Composting, Zero Waste On NYC’s Governors Island
Volunteers assist with mixing foods scraps from New York City’s Greenmarkets with an equal amount of preblended carbon amendment to create an aerated static pile. Earth Matter NY cofounder Marisa DeDominicis in on right.

Earth Matter NY, located on Governors Island in New York Harbor, operates a Compost Learning Center, training programs, zero waste initiatives and a community composting site. Part V
BioCycle October 2014, Vol. 55, No. 9, p. 35

Ordinances To Amend Soils Boost Compost Demand
New properties within Denver Water’s service area are required to amend soils with 4 cy of compost/1,000 sq. ft. of permeable area to a depth of 6 inches.

Municipalities everywhere are realizing that some of the environmental issues they are grappling with locally
may be mitigated by healthier soils.
Rachel Cernansky
BioCycle October 2014, Vol. 55, No. 9, p. 22

Testing Low Cost AD Systems
BARC’s dairy research unit includes 110 milk cows. A scraper system removes manure from the barn (1), which is then pumped (2) to a separator. Liquids are anaerobically digested (3) and manure solids are composted nearby (4).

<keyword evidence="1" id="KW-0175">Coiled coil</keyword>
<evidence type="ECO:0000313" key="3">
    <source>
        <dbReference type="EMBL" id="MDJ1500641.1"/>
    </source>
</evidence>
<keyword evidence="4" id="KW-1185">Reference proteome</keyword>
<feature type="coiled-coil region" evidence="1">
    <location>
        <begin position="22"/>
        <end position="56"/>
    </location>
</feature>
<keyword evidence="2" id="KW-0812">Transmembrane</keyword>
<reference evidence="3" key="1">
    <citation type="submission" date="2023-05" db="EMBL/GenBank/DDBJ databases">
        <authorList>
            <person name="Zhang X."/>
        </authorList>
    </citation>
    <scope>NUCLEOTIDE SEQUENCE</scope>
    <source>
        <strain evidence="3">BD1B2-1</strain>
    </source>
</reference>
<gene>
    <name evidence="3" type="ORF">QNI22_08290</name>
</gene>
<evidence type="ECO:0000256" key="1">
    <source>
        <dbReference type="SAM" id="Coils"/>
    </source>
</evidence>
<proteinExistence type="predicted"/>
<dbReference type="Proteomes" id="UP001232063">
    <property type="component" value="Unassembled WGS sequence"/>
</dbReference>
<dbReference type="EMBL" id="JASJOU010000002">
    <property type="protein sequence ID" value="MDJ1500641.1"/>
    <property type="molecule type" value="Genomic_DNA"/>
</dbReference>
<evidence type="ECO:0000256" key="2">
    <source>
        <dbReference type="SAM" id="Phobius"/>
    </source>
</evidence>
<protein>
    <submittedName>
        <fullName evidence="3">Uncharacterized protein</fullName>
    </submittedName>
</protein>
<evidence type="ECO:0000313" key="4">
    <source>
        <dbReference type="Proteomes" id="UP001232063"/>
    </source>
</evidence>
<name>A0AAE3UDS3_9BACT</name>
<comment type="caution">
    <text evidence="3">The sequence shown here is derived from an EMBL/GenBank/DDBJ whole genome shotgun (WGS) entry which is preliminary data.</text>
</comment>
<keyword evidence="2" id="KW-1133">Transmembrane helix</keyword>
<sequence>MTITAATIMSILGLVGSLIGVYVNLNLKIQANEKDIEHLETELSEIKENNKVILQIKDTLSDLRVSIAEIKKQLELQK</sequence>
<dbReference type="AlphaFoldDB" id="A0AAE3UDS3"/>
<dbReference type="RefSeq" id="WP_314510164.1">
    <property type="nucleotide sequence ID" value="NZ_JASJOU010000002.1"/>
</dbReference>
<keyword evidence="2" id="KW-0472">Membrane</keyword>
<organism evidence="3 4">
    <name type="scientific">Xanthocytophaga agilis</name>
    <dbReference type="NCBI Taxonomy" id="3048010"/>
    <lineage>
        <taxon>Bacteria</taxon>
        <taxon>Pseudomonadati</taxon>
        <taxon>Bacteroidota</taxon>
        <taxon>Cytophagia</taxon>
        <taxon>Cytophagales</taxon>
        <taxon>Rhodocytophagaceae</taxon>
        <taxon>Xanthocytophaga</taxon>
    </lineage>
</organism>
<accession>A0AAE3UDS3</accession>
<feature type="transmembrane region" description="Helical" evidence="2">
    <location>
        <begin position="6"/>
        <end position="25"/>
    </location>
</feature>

Field trials at USDA Beltsville Agricultural Research Center are testing six Taiwanese-style digesters, each treating up to 42 gallons of manure daily. A variety of studies have been conducted.
Stephanie Lansing and Walter Mulbry
BioCycle October 2014, Vol. 55, No. 9, p. 44

Food Recovery In San Diego
With 14.8 percent of the San Diego region in the food insecure individuals category, increasing food donation is an integral part of the city’s organics program.

Source reduction, diverting for reuse and composting are the best combined practices for food scraps management. This article highlights food donation potential in the City of San Diego.
Ana Carvalho
BioCycle March 2013, Vol. 54, No. 3, p. 33

Next Frontier Of Organics Recycling In California
The Clean World anaerobic digester installation at the South Area Transfer Station in Sacramento is designed to process 100 tons/day of source separated organics.

To achieve its 75 percent goal, CalRecycle estimates California will need to move about
22 million more tons of organics and other recyclables from disposal to recycling annually.
Caroll Mortensen
BioCycle March 2013, Vol. 54, No. 3, p. 29